Graduating Seniors More Satisfied than Before
Posted: June 1, 2004 at 1:00 am, Last Updated: November 30, -0001 at 12:00 am
The Graduating Senior Survey (GSS) Report for the 2002-03 academic year shows an increase in the percentage of graduating seniors who were satisfied or very satisfied with their overall experience at the university, moving from 89 percent in 2002 to 94 percent in 2003. Of the 3,207 graduating seniors, 2,946 completed the GSS, a 92 percent response rate, the highest in university history.
The GSS, compiled annually by the Office of Institutional Assessment, also shows increases in the percentage of students who were satisfied or very satisfied with the education they had received while at George Mason. Ninety-seven percent of students were satisfied with their education in general, up from 94 percent in 2002, and 95 percent were satisfied with their education in their major field, up from 92 percent in 2002. Keeping with the pattern of the last five academic years, the GSS also shows a very high percentage of respondents who were happy with the number of opportunities to interact with a diverse student body, increasing to 96 percent from 93 percent in 2002.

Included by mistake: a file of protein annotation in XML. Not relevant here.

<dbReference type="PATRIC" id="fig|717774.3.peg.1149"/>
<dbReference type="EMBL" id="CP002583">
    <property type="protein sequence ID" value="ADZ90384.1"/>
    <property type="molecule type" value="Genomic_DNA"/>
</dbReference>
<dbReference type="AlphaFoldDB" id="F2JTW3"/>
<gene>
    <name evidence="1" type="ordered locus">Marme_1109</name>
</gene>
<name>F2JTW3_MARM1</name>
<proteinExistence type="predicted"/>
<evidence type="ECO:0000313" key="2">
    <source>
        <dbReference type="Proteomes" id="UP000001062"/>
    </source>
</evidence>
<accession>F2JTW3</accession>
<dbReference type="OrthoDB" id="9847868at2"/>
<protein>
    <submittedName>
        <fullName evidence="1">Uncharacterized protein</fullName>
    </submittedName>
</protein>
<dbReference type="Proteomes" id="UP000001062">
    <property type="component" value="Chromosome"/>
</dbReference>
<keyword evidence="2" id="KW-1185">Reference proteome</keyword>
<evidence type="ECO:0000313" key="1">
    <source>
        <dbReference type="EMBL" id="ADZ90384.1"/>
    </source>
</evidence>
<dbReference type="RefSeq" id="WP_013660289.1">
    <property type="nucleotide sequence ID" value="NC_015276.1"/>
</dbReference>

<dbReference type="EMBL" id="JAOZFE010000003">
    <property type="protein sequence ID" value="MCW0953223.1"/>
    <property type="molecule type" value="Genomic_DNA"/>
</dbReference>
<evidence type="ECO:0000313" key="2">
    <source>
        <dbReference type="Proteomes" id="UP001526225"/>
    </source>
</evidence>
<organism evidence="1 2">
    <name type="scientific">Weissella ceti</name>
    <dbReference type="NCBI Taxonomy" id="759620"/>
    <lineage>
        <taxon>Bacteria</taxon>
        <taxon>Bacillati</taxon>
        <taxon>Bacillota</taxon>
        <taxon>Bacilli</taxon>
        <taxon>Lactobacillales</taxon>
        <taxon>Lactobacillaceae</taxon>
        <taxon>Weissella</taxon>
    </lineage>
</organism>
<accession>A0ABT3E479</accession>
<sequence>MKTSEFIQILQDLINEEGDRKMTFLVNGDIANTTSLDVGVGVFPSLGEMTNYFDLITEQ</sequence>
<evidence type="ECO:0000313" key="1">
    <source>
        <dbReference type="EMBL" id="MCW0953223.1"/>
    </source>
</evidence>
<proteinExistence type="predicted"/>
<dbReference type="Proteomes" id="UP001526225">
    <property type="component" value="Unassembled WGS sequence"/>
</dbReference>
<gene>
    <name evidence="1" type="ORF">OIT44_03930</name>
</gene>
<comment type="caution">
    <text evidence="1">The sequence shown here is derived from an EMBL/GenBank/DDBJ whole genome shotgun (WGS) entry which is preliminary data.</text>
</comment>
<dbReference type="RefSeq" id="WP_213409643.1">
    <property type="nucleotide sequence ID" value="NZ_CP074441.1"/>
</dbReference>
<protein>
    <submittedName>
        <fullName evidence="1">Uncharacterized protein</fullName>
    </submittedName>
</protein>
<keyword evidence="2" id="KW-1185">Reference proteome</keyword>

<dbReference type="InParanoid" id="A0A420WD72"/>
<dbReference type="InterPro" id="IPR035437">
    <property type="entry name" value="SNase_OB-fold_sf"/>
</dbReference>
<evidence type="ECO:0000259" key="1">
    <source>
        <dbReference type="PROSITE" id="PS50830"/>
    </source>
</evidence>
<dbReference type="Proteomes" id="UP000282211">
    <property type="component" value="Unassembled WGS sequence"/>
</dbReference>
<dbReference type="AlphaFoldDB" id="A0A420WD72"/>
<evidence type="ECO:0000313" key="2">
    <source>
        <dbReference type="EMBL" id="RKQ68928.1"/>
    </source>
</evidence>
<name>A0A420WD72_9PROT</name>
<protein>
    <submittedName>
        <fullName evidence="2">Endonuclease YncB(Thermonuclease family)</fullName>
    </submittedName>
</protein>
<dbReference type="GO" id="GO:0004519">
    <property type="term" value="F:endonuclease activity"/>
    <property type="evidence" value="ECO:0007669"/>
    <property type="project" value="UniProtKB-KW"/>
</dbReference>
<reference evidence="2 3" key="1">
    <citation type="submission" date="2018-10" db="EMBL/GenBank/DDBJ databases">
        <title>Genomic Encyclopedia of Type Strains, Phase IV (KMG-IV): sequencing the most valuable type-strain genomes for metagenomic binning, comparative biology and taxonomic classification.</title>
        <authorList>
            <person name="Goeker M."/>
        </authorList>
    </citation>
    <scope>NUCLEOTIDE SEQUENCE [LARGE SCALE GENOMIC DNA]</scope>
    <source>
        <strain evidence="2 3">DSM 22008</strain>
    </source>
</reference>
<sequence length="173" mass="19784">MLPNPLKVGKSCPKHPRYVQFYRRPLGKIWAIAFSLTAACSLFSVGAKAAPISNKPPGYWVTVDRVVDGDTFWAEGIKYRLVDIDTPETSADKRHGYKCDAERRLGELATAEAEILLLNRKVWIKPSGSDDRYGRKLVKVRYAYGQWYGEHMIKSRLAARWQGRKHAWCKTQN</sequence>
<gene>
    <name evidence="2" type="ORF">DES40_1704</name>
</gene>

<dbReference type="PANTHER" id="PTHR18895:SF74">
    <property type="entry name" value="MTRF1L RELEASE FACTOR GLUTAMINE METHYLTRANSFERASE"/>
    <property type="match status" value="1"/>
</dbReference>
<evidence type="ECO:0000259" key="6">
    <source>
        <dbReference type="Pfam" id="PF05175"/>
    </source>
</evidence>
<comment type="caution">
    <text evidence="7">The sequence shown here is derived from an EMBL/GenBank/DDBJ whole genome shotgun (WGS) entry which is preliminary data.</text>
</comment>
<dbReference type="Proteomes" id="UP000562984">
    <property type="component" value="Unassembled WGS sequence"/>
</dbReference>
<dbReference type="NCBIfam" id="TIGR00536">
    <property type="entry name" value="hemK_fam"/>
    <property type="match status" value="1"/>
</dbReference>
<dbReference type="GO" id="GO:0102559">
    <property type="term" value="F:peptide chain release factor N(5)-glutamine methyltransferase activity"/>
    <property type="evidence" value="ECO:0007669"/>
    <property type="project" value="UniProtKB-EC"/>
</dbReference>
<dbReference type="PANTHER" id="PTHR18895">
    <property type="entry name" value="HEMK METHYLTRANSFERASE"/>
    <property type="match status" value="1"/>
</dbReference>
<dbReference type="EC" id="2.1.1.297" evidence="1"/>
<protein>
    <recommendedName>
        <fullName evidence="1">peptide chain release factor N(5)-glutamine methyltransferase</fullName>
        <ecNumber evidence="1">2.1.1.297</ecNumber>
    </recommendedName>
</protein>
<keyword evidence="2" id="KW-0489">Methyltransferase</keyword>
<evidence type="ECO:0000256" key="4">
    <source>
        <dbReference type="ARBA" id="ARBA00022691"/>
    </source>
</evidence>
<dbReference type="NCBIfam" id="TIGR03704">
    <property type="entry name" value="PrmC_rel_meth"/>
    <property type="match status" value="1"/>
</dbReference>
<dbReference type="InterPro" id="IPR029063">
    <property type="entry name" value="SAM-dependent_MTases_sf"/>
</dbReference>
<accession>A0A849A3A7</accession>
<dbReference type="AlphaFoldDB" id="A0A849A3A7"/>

In the categories documenting student opinions in education, the GSS also shows some marked increases between the 2001 and 2003 reports. Of those who responded, 61 percent felt the education they had received at George Mason had very much contributed to their growth in critical thinking, up from 57 percent in 2001. One of the categories that showed the most dramatic increase was global understanding, with 43 percent believing George Mason had significantly helped their understanding of an increasingly interconnected world, up from 32 percent in 2001.
When asked how often courses taken at George Mason were intellectually challenging, 80.8 percent said usually or always.
The GSS shows that 93 percent of respondents believe the George Mason faculty within their major field(s) were either good or excellent, with 80 percent holding the same opinion about teaching faculty outside their major field(s).
Regarding campus intellectual life, 77 percent were either satisfied or very satisfied, and 82.6 percent registered similar feelings when asked about the level of preparation that had been provided as they enter a technological world. Further, 83.6 percent believed they had been adequately prepared for post-baccalaureate study.
To view the full report, click here.